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Open AccessArticle

Improvements in Cycling but Not Handcycling 10 km Time Trial Performance in Habitual Caffeine Users

School of Sport, Exercise and Health Sciences, Peter Harrison Centre for Disability Sport, Loughborough University, Epinal Way, Loughborough LE113TU, UK
Swiss Paraplegic Centre, Institute of Sport Medicine, Guido A. Zäch-Strasse, Nottwil 6207, Switzerland
Author to whom correspondence should be addressed.
Nutrients 2016, 8(7), 393;
Received: 9 May 2016 / Revised: 9 June 2016 / Accepted: 20 June 2016 / Published: 25 June 2016
(This article belongs to the Special Issue Nutrition, Health and Athletic Performance)
Caffeine supplementation during whole-/lower-body exercise is well-researched, yet evidence of its effect during upper-body exercise is equivocal. The current study explored the effects of caffeine on cycling/handcycling 10 km time trial (TT) performance in habitual caffeine users. Eleven recreationally trained males (mean (SD) age 24 (4) years, body mass 85.1 (14.6) kg, cycling/handcycling peak oxygen uptake ( V · peak) 42.9 (7.3)/27.6 (5.1) mL∙kg∙min−1, 160 (168) mg/day caffeine consumption) completed two maximal incremental tests and two familiarization sessions. During four subsequent visits, participants cycled/handcycled for 30 min at 65% mode-specific V · peak (preload) followed by a 10 km TT following the ingestion of 4 mg∙kg−1 caffeine (CAF) or placebo (PLA). Caffeine significantly improved cycling (2.0 (2.0)%; 16:35 vs. 16:56 min; p = 0.033) but not handcycling (1.8 (3.0)%; 24:10 vs. 24:36 min; p = 0.153) TT performance compared to PLA. The improvement during cycling can be attributed to the increased power output during the first and last 2 km during CAF. Higher blood lactate concentration (Bla) was reported during CAF compared to PLA (p < 0.007) and was evident 5 min post-TT during cycling (11.2 ± 2.6 and 8.8 ± 3.2 mmol/L; p = 0.001) and handcycling (10.6 ± 2.5 and 9.2 ± 2.9 mmol/L; p = 0.006). Lower overall ratings of perceived exertion (RPE) were seen following CAF during the preload (p < 0.05) but not post-TT. Lower peripheral RPE were reported at 20 min during cycling and at 30 min during handcycling, and lower central RPE was seen at 30 min during cycling (p < 0.05). Caffeine improved cycling but not handcycling TT performance. The lack of improvement during handcycling may be due to the smaller active muscle mass, elevated (Bla) and/or participants’ training status. View Full-Text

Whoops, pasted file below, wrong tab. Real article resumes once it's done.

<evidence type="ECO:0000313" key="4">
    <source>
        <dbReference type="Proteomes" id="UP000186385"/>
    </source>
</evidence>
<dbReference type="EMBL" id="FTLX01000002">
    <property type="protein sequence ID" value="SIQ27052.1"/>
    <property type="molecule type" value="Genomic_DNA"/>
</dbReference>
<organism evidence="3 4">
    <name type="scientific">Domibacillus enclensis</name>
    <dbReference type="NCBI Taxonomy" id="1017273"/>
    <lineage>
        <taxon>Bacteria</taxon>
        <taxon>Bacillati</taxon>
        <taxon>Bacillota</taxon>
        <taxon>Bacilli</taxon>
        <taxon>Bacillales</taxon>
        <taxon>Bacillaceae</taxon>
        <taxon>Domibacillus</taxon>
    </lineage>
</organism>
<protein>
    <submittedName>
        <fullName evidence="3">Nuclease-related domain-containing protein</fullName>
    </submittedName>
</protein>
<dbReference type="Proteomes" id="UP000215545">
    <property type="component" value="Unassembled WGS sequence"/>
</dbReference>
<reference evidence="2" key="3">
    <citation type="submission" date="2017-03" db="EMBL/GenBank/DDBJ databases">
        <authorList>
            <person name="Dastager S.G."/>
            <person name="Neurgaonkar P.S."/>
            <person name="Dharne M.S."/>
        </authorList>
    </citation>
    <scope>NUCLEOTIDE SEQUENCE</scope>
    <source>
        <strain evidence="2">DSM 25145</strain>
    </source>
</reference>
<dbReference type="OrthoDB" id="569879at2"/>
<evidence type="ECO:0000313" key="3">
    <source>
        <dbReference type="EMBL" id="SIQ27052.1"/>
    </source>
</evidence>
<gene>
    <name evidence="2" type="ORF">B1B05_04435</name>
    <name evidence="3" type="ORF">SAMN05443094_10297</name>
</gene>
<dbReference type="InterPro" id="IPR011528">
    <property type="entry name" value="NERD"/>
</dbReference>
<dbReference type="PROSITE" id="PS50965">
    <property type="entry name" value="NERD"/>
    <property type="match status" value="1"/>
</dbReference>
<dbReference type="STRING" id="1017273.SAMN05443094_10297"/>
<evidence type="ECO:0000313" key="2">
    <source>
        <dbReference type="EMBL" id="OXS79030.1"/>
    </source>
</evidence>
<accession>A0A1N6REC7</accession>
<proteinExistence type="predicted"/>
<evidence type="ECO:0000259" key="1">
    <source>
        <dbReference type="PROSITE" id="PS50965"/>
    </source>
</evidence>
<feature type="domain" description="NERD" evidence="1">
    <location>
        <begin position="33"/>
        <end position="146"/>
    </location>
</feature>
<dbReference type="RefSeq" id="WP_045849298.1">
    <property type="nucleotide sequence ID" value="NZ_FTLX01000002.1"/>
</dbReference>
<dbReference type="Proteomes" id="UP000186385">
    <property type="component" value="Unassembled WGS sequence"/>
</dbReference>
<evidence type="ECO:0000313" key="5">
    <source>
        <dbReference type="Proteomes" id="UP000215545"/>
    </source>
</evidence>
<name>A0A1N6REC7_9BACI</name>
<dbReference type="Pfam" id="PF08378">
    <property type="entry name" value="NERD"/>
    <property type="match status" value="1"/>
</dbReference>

Keywords: exercise; ergogenic; upper-body; sport; supplement exercise; ergogenic; upper-body; sport; supplement
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MDPI and ACS Style

Graham-Paulson, T.; Perret, C.; Goosey-Tolfrey, V. Improvements in Cycling but Not Handcycling 10 km Time Trial Performance in Habitual Caffeine Users. Nutrients 2016, 8, 393.

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